You'll be hardpressed to find someone who didn't like Paddington Bear, the adorable fuzzball from Darkest Peru who was shipped off to London to start a new life with the Brown family.
It's been decades since the original Michael Bond books were published but Paddington is arguably as popular as ever thanks to a certain pair of absolutely wonderful films which have been released over the past few years and have given the loveable character a new lease of life.
Now though, the Royal Mint has released a pair of Paddington-themed 50p coins to mark the 60th anniversary of the hat-wearing bear's first appearance in novel form.
The coins in question are a classy tribute to the bear and Paddington's creator Michael Bond but just how much are these fancy new coins worth?
Paddington Bear 50p coins released!
After the Royal Mint unveiled the first of a series of coins last year to mark the anniversary of Paddington's 1958 novel, a new pair of coins have now been released depicting Paddington on more of his London-spanning adventures.
The new 50p coins show Paddington enjoying trips to the Tower of London and St. Paul's Cathedral after last year's coin release saw the loveable bear venture to the train station after which he was named.
As with any collectable item, there are always rarer and rarer versions to be had by die-hard fans.
It's no different in this case as there are not one, nor two but three different versions of the newly released Paddington coins for you to own.
There is, of course, a standard 50p which shows Paddington in all silver form but there are also coins which have managed to colour Paddington in so that his red hat and blue coat are shown off in all their splendour.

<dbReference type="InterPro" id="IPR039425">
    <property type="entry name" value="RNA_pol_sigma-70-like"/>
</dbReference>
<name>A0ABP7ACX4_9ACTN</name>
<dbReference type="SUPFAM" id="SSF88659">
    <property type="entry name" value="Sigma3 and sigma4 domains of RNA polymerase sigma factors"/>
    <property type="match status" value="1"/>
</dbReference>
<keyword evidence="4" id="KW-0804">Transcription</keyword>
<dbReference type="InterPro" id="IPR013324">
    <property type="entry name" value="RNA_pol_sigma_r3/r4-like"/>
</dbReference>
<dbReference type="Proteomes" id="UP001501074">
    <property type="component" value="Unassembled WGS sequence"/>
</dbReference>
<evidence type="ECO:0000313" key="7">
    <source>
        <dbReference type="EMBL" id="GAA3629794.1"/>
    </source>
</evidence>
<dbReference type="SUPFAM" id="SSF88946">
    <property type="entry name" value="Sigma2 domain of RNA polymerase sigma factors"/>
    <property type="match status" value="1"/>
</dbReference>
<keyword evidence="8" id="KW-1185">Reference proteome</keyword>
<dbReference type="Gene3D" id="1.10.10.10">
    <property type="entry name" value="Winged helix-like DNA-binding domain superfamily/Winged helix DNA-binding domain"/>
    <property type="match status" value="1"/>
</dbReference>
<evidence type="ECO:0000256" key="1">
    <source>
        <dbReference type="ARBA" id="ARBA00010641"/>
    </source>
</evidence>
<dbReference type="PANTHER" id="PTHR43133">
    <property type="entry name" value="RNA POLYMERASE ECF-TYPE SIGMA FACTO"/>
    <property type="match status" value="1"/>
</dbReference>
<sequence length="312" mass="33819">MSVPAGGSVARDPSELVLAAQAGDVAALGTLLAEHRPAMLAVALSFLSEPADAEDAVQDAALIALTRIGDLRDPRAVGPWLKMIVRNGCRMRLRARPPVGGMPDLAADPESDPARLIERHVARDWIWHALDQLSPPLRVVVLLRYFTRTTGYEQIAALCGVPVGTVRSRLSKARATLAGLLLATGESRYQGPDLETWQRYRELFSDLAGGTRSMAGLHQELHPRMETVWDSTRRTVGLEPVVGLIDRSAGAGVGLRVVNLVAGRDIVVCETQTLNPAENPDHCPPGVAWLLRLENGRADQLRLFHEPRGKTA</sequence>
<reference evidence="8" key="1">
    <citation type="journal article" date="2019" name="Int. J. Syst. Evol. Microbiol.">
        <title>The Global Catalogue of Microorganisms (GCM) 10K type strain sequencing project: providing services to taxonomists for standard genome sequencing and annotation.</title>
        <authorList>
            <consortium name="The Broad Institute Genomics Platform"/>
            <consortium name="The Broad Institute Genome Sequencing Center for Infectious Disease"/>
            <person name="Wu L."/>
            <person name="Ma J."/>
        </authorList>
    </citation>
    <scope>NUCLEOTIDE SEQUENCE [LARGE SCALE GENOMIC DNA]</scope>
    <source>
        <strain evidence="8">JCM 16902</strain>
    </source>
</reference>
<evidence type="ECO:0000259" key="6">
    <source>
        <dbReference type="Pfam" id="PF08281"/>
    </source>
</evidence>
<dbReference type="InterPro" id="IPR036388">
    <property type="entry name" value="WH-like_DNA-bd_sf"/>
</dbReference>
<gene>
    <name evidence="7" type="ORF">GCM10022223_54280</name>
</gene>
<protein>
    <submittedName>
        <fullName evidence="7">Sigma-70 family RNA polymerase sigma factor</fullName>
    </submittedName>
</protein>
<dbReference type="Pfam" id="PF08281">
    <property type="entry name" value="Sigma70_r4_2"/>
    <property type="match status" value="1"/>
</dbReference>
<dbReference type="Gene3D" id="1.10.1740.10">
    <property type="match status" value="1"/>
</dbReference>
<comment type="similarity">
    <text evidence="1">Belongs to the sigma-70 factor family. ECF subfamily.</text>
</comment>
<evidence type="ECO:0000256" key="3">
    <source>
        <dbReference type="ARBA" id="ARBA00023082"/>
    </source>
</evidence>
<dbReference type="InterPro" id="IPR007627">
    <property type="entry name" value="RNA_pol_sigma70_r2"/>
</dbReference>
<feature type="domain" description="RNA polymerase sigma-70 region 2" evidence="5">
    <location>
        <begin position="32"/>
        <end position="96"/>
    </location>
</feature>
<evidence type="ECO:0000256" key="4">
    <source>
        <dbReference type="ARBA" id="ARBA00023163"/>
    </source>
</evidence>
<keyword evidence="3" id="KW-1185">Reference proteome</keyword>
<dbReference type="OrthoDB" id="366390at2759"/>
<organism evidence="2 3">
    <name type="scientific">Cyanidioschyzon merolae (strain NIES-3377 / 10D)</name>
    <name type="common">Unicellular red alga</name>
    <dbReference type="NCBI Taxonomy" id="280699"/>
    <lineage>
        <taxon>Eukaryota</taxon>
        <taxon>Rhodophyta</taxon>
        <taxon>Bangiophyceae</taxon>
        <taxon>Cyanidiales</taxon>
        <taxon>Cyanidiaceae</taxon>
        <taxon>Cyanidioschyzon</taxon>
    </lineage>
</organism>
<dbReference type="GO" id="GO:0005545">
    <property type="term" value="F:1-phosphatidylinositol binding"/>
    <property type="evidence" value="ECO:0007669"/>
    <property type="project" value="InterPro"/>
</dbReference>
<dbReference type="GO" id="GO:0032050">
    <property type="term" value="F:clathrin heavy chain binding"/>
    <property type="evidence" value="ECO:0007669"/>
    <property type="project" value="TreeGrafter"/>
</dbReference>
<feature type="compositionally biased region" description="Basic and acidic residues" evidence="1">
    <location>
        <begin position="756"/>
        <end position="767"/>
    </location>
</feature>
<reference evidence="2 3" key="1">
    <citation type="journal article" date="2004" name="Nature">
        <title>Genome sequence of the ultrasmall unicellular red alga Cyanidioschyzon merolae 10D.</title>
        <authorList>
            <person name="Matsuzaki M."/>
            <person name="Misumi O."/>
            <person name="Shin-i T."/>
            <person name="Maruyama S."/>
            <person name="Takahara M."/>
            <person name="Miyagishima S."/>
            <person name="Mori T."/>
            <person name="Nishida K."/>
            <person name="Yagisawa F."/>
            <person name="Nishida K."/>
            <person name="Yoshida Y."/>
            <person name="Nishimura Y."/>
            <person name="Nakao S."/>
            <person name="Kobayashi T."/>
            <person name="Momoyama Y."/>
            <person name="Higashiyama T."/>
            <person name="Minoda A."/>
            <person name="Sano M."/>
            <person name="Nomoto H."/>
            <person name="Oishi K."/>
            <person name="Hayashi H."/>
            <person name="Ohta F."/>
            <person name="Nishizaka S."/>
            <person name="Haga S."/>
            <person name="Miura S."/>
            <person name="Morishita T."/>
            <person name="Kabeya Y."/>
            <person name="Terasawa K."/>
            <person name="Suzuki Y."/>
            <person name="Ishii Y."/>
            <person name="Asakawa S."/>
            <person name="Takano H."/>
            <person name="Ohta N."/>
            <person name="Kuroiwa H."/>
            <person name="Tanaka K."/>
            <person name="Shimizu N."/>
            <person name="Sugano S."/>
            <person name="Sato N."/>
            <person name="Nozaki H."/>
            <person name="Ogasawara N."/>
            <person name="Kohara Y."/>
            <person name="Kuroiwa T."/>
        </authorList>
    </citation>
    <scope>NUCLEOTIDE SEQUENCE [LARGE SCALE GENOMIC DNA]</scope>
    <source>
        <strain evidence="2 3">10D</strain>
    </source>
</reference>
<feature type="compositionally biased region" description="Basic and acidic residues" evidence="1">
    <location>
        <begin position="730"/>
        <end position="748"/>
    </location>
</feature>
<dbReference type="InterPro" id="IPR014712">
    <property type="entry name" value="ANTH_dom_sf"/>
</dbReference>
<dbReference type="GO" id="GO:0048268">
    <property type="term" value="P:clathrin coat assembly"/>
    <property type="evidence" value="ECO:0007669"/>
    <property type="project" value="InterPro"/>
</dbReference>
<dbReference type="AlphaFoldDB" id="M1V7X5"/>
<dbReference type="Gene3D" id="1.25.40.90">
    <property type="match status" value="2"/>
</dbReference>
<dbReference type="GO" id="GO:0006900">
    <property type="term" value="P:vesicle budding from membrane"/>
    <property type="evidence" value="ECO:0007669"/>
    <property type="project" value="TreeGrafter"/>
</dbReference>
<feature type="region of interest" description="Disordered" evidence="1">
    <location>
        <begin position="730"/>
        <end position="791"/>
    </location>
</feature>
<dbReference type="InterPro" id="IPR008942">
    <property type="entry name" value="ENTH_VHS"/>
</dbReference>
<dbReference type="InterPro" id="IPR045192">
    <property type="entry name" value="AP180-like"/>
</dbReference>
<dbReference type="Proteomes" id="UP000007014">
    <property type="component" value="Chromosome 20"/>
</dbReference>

However, taking top spot on the list of many collectors will be the gold versions of the coin, of which, only 600 have been made.
How much are they worth?
The standard 50p Paddington coins can be purchased from the Royal Mint's website for £10-a-piece, that's 20 times the face value of the coin itself. For some Paddington-themed context, you could make approximately 90 marmalade sandwiches for the price of one Paddington 50p.
Meanwhile, the colourised version of the coins can be your's for the higher price of £65 each. Or about 590 marmalade sandwiches.
However, the 22-carat gold version of the coin will set you back an eye-watering £850. That equates to 7,700 marmalade sandwiches, enough to keep Paddington fed for what, about a week?
The Royal Mint has already acknowledged the significance of the coins as they've already stated that, providing they're well looked after, they could see an increase in value over the coming years as their rarity becomes more obvious.
How much would you give to get an adorable Paddington coin?
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